So extolled a young George Folkerts, party ram-rod with a tall cool one in hand at numerous late-night bo-zo (botany-zoology) grad student gatherings in Auburn Alabama in the early 70s. He was both friend and mentor to me, to so very many, and now he is gone. I got a call yesterday that he had died suddenly of a stroke on Friday. I’m guessing he was about 65.
He was my bio lab instructor my freshman year. He finished his PhD the next year (in zoology, though his later interests ranged all over the map–my “renaissance man” inspiration). He came back to Auburn after a year at Clemson, and served on my graduate committee.
After we moved to Virginia and I became active in the Mt. Rogers Naturalist Rally, I asked George to come as guest speaker, and that weekend, he and Debbie stayed with us in our little farmhouse near Wytheville. I haven’t seen him since but his reputation and memory among that rare species, the American Naturalist, will live on.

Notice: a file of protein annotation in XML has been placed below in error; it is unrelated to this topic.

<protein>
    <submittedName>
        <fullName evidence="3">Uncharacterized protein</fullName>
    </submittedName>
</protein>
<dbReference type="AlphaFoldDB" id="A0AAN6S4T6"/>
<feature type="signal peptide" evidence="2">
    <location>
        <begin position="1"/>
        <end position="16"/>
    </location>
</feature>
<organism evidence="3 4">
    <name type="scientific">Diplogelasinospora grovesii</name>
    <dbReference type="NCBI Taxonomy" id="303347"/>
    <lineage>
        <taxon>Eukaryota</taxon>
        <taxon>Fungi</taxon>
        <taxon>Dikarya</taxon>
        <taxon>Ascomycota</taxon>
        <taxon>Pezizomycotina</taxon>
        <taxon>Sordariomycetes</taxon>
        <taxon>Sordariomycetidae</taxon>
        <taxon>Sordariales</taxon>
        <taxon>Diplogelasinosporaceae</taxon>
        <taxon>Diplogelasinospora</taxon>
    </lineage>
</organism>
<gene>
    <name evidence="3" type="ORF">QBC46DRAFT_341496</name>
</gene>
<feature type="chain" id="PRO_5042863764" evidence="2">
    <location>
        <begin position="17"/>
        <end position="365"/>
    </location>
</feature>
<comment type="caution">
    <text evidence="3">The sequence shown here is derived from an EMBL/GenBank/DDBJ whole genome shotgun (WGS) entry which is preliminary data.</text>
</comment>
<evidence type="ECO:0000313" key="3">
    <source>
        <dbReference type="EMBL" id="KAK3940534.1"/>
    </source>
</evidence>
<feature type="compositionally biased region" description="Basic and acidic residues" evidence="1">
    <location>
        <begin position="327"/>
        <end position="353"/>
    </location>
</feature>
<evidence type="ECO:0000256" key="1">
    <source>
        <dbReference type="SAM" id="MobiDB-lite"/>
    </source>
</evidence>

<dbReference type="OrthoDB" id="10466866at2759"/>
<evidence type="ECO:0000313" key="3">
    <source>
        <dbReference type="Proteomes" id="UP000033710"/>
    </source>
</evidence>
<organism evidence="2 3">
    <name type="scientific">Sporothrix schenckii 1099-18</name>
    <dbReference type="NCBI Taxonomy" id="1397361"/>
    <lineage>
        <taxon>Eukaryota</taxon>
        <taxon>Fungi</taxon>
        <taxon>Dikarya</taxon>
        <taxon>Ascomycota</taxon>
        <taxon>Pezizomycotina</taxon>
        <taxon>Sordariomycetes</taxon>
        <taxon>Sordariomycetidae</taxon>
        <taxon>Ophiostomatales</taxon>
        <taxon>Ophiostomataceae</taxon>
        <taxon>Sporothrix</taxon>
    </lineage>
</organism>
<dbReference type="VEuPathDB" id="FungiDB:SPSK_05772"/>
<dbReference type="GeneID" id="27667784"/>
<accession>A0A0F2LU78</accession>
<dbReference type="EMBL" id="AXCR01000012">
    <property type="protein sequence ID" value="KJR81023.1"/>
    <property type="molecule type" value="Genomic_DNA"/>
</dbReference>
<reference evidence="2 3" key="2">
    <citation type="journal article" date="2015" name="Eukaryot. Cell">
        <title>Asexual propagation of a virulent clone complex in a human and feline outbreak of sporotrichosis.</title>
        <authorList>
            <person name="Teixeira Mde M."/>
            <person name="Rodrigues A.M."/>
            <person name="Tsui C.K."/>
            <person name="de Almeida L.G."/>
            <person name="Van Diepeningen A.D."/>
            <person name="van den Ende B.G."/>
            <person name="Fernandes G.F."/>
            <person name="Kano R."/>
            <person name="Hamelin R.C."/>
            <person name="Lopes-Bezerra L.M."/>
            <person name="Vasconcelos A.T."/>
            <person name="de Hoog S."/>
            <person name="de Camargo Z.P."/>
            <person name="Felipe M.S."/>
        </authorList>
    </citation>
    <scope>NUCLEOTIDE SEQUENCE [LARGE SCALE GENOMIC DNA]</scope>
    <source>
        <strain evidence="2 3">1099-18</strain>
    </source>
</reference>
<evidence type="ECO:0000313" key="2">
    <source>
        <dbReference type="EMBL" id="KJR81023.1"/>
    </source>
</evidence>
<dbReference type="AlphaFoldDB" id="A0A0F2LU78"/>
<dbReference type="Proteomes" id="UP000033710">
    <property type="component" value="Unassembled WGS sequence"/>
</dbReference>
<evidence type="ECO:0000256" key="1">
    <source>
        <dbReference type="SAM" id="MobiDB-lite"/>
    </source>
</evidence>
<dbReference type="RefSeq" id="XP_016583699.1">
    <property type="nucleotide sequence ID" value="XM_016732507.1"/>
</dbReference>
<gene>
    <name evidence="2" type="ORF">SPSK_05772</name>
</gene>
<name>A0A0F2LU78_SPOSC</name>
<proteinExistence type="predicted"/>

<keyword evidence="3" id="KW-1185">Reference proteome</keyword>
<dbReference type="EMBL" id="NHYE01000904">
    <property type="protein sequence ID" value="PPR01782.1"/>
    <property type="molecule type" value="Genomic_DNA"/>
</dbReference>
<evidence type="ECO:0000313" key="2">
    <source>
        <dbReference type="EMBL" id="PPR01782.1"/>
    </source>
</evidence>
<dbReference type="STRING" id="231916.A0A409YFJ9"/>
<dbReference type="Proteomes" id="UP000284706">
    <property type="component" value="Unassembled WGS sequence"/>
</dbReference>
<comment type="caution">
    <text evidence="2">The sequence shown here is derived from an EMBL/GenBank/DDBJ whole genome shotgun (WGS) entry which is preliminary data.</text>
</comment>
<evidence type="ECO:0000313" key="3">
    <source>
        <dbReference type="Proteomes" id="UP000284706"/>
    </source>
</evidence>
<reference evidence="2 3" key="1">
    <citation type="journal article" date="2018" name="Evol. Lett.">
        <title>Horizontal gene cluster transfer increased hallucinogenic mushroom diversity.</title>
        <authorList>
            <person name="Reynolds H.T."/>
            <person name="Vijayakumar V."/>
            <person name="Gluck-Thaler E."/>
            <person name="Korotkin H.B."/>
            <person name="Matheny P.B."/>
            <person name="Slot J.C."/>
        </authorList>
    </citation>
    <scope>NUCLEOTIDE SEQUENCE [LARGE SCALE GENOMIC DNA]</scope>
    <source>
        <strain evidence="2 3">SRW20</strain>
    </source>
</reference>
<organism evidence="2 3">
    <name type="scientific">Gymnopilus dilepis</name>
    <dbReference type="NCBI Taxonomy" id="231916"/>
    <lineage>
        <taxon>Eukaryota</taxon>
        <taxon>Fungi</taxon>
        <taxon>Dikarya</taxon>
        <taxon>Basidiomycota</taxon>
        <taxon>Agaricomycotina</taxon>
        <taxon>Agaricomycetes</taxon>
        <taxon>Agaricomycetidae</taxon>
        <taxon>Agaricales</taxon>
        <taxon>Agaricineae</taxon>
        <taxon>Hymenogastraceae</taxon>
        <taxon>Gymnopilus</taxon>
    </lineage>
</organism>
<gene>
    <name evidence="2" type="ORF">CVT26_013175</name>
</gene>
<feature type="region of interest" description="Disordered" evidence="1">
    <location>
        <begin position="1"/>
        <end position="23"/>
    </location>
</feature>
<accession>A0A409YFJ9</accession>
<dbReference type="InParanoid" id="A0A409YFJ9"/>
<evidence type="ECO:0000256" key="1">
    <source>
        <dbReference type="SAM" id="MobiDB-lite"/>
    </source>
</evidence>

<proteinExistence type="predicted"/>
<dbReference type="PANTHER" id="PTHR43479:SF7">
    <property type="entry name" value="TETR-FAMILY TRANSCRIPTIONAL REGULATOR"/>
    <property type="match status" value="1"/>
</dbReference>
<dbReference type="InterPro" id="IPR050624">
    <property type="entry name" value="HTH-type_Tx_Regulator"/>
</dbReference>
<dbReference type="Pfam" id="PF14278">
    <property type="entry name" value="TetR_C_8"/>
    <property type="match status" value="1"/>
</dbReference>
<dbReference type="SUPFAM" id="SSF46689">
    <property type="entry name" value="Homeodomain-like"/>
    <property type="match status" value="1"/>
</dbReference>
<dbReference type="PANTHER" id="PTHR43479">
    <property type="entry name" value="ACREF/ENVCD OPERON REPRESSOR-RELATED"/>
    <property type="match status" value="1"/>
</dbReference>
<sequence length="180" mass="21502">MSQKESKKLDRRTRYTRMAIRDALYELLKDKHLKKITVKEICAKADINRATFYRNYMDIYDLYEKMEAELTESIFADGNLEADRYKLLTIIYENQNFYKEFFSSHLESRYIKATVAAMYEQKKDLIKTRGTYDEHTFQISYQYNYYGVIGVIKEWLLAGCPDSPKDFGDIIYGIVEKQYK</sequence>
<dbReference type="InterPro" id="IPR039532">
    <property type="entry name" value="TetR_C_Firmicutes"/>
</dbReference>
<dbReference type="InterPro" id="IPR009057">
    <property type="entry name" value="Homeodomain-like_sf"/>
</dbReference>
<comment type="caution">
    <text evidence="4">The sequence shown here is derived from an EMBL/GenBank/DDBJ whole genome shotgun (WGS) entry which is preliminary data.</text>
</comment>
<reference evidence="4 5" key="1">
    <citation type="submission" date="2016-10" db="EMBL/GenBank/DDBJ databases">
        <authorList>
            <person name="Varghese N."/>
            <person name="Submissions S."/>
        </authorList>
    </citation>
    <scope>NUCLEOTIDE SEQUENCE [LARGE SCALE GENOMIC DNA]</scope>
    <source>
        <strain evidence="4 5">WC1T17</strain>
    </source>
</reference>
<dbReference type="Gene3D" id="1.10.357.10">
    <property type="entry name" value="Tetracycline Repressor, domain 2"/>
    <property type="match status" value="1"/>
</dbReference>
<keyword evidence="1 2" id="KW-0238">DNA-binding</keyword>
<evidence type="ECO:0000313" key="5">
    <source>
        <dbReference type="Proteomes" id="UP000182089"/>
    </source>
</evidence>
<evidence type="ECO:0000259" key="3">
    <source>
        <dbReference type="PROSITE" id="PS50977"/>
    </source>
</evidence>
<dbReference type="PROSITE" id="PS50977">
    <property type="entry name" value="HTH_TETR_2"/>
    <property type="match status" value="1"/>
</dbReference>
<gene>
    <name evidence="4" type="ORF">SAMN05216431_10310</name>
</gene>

His knowledge was encyclopedic, his dry humor legendary and his kindness and fairness renowned. He left all who knew him and had the chance to field-trip with him a legacy of curiosity, wonder and wisdom. He will be missed. From George’s website:
Although it is not currently fashionable to be interested in teaching, I have a strong involvement in teaching. My research interests are very broad. I also spend considerable amounts of time and effort on environmental issues of many types, especially those related to disappearing habitat types and declining species. Most graduate students that work with me are interested in basic natural history and are in the program because of their love of nature, not merely because of career goals or their wishes to enhance their hireability.